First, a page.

By Dorcas S
Back in the days of yore, before air-sniffing/analyzing technology to detect dangerous and toxic gases in coal mines was invented, miners carried then released canaries into the tunnels. The belief was that any dangerous levels of gases in the mine would kill the birds before killing the miners.
Death of the canary was an early warning for the miners to immediately exit the mine or risk death.
Laikipian and British rancher Tristan Voorspuy was recently shot by unknown assailants while inspecting property that had been razed in an earlier attack – also by unknown persons. Mr. Voorspuy’s death was one more in a long line of such attacks dating back to Kenyan’s independence which was a fight over self-rule AND land ownership.
And as has been repeatedly demonstrated since then, the fair and just allocation of land among the indigenous and original occupants thus owners of the respective tracts of land was never accomplished at the onset of Kenya’s independence.
This procrastination by the country’s leadership, especially Uhuru Kenyatta’s father Jomo allowed the problem to metastasize into a cancer with multiple layers** and so many actors with oftentimes conflicting agendas that land ownership has become the classic “wicked problem” i.e. a problem that is difficult or impossible to solve because of incomplete, contradictory, and changing requirements that are often impossible to recognize and/or also interdependent.
** – The main layers of the conflict that immediately come to mind are wildlife conservation and its corollary tourism and pastoralism.
Any fair-minded person steeped in Kenya’s history who listened to the analysis offered by one Collins Wanderi on NTV shortly after Mr. Voorspuy’s death would immediately see why one can set the country’s general election clock based on occurrence of skirmishes such as the ones currently taking place in Laikipia.
Mr. Wanderi argues that the trigger for the violence that resulted in the rancher’s death was (the fight over) resources i.e. grazing for the pastoralists. He immediately pivots to the calling card of nativists who at once seek to “otherize” those they disagree with (European ranchers) even as they seek to maintain ties with them – oftentimes at the expense of the larger population which almost always bears the brunt of the resultant dysfunction.
According to Mr. Wanderi’s logic, that the twelve non-native ranchers own over half the arable land in Laikipia; ostensibly through “willing seller/willing buyer” transactions is mitigated, indeed negated by the fact that they are non-indigenous albeit naturalized Kenyans – who are racists – also!
It is indeed an interesting “analysis”.
Mr. Wanderi papers over the need to urgently confront the problem of land ownership in Kenya; a need and urgency that was expressed by none other than former Minister for Lands and Settlement and (former) Member of Parliament for the region G.G. Kariuki. In 2013 the former minister and then-senator for the region said that (T)here’s no reason why (President) Uhuru should not change this country forever. He has the power; he doesn’t need any other power. He has the wealth; he doesn’t need any other wealth.”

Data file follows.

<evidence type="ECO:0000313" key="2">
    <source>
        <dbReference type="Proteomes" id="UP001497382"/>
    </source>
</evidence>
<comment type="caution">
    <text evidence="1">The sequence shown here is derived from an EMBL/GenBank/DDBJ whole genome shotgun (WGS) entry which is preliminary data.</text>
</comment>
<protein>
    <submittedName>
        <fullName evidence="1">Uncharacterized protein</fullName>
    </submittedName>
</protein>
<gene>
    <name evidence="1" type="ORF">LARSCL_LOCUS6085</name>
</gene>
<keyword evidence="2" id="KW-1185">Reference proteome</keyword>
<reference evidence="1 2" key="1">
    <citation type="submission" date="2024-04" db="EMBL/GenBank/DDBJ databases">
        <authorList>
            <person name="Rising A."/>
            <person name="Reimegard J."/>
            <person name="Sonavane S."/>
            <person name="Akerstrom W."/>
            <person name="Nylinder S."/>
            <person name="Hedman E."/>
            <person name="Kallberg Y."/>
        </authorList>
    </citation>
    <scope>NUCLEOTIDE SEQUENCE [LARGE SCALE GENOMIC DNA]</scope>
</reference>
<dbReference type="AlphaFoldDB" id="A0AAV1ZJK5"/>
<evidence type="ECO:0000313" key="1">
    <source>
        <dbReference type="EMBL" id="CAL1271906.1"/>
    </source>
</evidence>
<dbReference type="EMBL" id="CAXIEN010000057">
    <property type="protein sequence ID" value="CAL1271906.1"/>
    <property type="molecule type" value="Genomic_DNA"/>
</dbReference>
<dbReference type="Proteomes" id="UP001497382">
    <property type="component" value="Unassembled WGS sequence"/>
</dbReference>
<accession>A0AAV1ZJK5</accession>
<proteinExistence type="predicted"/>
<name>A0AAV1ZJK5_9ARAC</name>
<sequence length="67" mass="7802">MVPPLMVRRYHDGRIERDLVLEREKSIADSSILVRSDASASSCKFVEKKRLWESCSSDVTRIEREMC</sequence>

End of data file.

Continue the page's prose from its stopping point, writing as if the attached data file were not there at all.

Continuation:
That is as pointed an articulation of the relationship between the accumulation of land (wealth) and the oftentimes relentless and murderous pursuit of political power in Kenya – made by a man who has been as close to the center of that power as it gets.
The conundrum Kenya faces is the open secret that like the twelve ranchers Mr. Wanderi harangues about, the Kenyatta family are among a handful of connected families who own most of the prime land in Kenya. The president’s family alone is said to own over half a million acres of choice real estate throughout Kenya including, like Mr. Voorspuy, in areas “outside” the family’s traditional home.
Bluntly put, the president’s family owns land outside their (arbitrary) Mt. Kenya home and with that, one can immediately see the danger Collin Wanderi’s logic portends when applied consistently and to its logical conclusion.
It also explains the country’s reluctance to make public, let alone act on, the recommendations of the various commissions assembled to “leave no stone unturned in investigating and getting to the bottom of (fill in the skirmish de jour).”
As recent as 2013, the report by the Truth Justice and Reconciliation Commission (TJRC) charged with investigating the post-election violence of 2007/8 averred that Kenya’s “post-independence governments (have) failed to honestly and adequately address land-related injustices that started with colonialism” and I’d argue, continued under the president’s father.
Paul Ndungu in a report on “illegal and irregular allocation of land” bearing his last name writes that “The land laws inherited from the British vested the whole Country in the President (Jomo). He and his advisors naturally felt that, just as the British Monarch had the power to alienate land as he pleased, it was perfectly in order for the President to use the same powers in favor of whoever he wished.”
Therein lies BOTH the conundrum and the solution to the wicked problem that is land ownership in Kenya – a reality Mr. Wanderi and Kenya writ large deliberately give a wide berth – but are rudely reminded of by Tristan Voorspuy’s death.